Also, beginning late last month, we switched the program used to send out Fermilab Today. For those of you who can view HTML in your e-mail, Fermilab Today now comes neatly packaged to your inbox every morning. Those that can't or do not want to view Fermilab Today as HTML, can click on the link at the beginning of the e-mail to view the publication online.
Gauging a collider's odds of creating a black hole
From New York Times Essay, April 15, 2008
In Walker Percy's "Love in the Ruins," the protagonist, a doctor and an inventor, recites what he calls the scientist's prayer. It goes like this:
"Lord, grant that my work increase knowledge and help other men.
"Failing that, Lord, grant that it will not lead to man's destruction.
"Failing that, Lord, grant that my article in Brain be published before the destruction takes place."
Today we require more than prayers that a scientific experiment will not lead to the end of the world. We demand hard-headed calculations. But whom can we trust to do them?
That question has been raised by the impending startup of the Large Hadron Collider. It starts smashing protons together this summer at the European Center for Nuclear Research, or Cern, outside Geneva, in hopes of grabbing a piece of the primordial fire, forces and particles that may have existed a trillionth of a second after the Big Bang.
Critics have contended that the machine could produce a black hole that could eat the Earth or something equally catastrophic.
To most physicists, this fear is more science fiction than science fact. At a recent open house weekend, 73,000 visitors, without pitchforks or torches, toured the collider without incident.
Nevertheless, some experts say too much hype and not enough candor on the part of scientists about the promises and perils of what they do could boomerang into a public relations disaster for science, opening the door for charlatans and demagogues.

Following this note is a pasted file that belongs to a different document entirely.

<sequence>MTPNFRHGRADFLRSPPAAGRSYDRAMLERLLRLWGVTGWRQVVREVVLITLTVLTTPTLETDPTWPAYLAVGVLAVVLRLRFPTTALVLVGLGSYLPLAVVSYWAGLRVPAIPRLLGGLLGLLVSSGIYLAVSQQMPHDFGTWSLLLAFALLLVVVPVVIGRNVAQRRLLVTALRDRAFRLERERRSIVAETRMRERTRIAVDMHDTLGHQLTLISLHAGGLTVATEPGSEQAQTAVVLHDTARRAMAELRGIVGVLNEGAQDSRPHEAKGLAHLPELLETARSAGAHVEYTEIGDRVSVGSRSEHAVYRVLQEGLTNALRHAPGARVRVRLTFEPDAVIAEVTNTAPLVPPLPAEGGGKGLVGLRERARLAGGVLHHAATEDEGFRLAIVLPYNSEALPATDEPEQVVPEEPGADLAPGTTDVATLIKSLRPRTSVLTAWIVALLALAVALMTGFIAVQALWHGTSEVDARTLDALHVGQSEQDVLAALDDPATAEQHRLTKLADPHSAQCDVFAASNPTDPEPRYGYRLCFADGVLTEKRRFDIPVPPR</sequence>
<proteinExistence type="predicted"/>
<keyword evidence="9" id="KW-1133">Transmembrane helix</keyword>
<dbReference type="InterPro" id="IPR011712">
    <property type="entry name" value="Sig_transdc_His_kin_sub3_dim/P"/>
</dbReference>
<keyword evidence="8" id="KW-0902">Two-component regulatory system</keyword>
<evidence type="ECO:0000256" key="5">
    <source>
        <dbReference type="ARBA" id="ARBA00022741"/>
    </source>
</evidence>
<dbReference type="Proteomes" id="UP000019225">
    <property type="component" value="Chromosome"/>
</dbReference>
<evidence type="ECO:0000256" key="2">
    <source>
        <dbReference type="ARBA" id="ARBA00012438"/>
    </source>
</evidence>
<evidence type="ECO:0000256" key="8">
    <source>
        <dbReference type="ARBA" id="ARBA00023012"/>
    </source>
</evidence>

Reporting time and effort
Cindy Conger, head of the Finance Section, wrote today's column.
Last November, monthly employees in the Directorate and the Sections began using the new Fermilab Time and Labor system to report their time and attendance, finally leaving behind the 30-year-old paper leave sheet. In the new Web-based FTL system, we collect time and attendance information, including charges to various projects and programs (effort reporting), on one automated time card weekly. Supervisors approve time cards online and automated processes send the appropriate information to the Payroll system for check preparation and to the Oracle Project Accounting system for budget and cost reporting.
Finance's Management Information Systems group has worked since November to evaluate the Phase I pilot implementation and to determine a realistic schedule for rolling out FTL to the rest of the laboratory's employees. The original goal was to implement FTL laboratory-wide by the end of FY 2008. Given the current circumstances of the project and the laboratory, it is now clear that we will not meet this schedule.
The budget crisis has taken a significant toll on the project schedule, reducing the availability of the employees in Finance and across the laboratory who are vital to delivering a high-quality system. In particular, the Payroll Department must process payrolls on two systems while providing additional services related to the furlough and layoffs. They also must take their furloughs and required vacation time. Payroll's highest priority is timely and accurate payroll processing for our employees.